It was budget day on Wednesday, as if you needed reminding. Don’t worry, this isn’t going to be a 3000 word essay on my thoughts on the 2017 Budget, I’ll pick that apart in later posts!
This post was actually inspired by something said by the Chancellor nearer the beginning of his speech. It was his mention of productivity, and the OBR reports that productivity in this country was worse than to be expected and worse than their predictions. Productivity is the key to growth. You can unveil all sorts of policies and ideas, but if the UK workforce isn’t making or doing as much as they can per hour, then growth slows.
Lets look at Germany for example. A report in the Independent back in the Summer said that Germany was 27% more productive than the UK. That means they can get down in four days what it takes for us to do in five. That isn’t great. In fact it’s one of the huge barriers to growth facing this country. Add into the mix that they work 35 hour weeks (5 hours less per week than in the UK) and they have 24 days of paid vacation days. It’s embarrassing.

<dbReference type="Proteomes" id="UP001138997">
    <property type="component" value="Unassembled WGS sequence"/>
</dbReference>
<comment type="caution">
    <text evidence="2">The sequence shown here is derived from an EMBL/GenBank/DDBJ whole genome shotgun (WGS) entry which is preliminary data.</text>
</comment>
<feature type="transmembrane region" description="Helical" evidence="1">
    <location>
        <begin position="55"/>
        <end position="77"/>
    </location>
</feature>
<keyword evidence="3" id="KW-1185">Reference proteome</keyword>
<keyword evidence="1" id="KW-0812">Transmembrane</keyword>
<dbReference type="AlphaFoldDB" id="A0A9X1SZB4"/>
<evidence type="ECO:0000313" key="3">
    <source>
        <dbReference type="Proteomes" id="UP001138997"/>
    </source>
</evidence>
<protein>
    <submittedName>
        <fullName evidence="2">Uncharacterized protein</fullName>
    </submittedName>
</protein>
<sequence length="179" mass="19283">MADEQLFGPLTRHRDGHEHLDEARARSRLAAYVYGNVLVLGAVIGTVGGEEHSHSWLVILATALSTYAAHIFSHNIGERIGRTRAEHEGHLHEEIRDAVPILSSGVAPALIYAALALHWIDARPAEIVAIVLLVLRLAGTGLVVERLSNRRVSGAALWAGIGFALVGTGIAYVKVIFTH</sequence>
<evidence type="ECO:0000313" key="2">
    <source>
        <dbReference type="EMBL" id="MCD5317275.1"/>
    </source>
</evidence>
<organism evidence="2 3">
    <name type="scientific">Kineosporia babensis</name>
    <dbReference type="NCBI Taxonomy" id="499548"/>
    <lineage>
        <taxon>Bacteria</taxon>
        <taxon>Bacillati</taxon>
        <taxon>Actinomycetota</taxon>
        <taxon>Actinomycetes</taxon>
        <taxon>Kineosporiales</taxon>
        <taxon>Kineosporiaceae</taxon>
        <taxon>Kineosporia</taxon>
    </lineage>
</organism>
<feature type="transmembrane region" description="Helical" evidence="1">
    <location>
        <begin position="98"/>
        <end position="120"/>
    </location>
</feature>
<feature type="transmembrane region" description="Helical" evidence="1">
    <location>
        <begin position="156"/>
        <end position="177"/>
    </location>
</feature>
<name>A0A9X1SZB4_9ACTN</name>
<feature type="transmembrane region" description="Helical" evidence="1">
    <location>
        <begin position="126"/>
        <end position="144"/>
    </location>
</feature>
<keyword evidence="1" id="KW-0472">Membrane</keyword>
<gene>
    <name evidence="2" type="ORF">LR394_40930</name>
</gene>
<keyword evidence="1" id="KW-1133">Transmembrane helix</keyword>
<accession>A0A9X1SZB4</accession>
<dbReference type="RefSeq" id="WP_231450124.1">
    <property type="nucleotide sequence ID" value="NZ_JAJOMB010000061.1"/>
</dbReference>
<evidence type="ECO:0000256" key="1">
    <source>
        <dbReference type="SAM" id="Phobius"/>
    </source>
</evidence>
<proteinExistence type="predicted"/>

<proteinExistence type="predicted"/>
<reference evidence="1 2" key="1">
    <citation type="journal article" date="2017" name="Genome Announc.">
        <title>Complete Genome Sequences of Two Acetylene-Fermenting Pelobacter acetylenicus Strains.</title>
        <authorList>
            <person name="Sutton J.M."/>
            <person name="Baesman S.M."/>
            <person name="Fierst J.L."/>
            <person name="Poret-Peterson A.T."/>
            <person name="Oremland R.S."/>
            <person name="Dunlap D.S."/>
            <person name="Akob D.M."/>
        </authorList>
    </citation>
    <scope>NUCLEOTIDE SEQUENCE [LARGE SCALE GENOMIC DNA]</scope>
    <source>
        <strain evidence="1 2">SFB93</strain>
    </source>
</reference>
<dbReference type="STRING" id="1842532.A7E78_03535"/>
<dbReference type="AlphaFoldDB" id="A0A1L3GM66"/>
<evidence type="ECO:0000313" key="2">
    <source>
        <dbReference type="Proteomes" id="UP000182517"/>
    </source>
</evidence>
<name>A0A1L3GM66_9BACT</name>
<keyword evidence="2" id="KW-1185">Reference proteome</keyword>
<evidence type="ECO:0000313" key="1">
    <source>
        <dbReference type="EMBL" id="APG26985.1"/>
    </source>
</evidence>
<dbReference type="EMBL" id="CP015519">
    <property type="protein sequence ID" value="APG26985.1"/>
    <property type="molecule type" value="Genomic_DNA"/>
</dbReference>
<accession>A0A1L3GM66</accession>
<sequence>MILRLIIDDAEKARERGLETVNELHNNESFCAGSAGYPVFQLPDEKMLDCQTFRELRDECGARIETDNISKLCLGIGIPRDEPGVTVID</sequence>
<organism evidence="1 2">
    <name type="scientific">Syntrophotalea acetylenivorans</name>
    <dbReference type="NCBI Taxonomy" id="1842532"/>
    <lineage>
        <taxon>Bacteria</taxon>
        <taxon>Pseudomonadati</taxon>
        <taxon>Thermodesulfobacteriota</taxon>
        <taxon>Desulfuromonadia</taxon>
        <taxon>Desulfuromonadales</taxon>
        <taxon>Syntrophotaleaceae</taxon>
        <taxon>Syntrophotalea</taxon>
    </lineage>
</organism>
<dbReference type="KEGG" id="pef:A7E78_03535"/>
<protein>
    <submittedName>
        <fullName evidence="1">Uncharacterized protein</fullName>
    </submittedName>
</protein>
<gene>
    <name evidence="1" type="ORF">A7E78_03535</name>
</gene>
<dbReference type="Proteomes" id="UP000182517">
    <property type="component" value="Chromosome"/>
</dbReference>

As you may know, GDP growth forecasts for the next few years have been downgraded. We’re nowhere near recession territory, but we are slowing down. There is a growing argument that part of this is cyclical in the economy, but you cannot deny Brexit uncertainty is playing it’s part too. These are the forecasts for the next few years:
- 2017: 1.5% – down from 2%
- 2018: 1.4%
- 2019: 1.3%
- 2020: 1.5%
- 2021: 1.6%
I wouldn’t pay too much attention to the 2019, 2020 and 2021 figures. These are estimates based on assumptions by the OBR and do not yet take into account any certainties after the UK leaves the EU.
Here’s the thing, if we could get ourselves into gear, adopt a more German approach to work, perhaps we can defy these new forecasts and turn things around a little.
I also think that our very own window industry could look at it’s own levels of productivity. We’re due our own slow down, but it is within our power to turn that around.
Efficiency and cutting out the mistakes
We all know that our industry has been struggling for at least the past year when it comes to product quality and service. During this stage of diversification we are all striving to be as good as we can be. But we’re making mistakes. Product quality is on the decline, customer service is suffering too. We’re understaffed as an industry and we’re lacking a lot of skilled people in all areas.